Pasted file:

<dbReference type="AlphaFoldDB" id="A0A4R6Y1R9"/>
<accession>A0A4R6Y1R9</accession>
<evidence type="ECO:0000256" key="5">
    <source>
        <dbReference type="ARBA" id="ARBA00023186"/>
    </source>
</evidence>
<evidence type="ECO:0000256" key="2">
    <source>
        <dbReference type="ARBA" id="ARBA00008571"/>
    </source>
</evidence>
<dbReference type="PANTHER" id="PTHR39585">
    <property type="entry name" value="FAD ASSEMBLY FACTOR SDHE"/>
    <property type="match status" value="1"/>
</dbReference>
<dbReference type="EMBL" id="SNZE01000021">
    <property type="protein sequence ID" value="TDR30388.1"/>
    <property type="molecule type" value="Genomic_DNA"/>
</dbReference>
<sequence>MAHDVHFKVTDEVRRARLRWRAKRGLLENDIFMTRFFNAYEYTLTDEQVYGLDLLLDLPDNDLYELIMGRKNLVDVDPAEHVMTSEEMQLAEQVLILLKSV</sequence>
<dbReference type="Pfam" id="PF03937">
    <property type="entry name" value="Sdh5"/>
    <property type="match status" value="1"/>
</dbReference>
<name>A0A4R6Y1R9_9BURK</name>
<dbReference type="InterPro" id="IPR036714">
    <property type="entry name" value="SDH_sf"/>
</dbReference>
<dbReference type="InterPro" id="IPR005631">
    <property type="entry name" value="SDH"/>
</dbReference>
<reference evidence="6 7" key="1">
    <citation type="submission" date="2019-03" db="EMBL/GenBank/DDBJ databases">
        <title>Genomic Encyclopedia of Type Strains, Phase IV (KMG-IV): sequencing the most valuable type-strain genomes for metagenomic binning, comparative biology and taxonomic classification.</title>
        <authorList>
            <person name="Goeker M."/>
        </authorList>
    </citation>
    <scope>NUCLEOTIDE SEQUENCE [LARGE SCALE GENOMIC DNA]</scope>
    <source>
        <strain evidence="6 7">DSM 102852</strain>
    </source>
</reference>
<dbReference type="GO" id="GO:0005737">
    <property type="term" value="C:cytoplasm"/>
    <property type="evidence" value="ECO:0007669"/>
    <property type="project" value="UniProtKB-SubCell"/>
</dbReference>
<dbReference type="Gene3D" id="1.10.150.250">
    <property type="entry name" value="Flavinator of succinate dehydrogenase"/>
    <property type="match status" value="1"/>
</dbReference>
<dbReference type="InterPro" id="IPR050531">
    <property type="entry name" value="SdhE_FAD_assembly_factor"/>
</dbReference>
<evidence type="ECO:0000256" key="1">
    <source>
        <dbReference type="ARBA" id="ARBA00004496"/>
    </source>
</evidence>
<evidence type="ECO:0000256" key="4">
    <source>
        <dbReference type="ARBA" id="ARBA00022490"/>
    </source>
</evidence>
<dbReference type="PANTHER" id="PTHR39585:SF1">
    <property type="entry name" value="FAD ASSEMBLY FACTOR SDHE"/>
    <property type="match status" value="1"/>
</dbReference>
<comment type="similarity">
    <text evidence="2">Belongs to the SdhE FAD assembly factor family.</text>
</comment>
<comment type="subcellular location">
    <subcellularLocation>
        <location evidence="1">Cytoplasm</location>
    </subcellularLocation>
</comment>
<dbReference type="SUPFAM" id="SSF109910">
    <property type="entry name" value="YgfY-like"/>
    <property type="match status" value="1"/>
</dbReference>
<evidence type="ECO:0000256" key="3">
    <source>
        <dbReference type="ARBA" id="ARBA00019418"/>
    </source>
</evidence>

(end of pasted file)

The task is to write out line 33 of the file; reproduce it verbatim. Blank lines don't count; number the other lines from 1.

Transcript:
<reference evidence="6 7" key="1">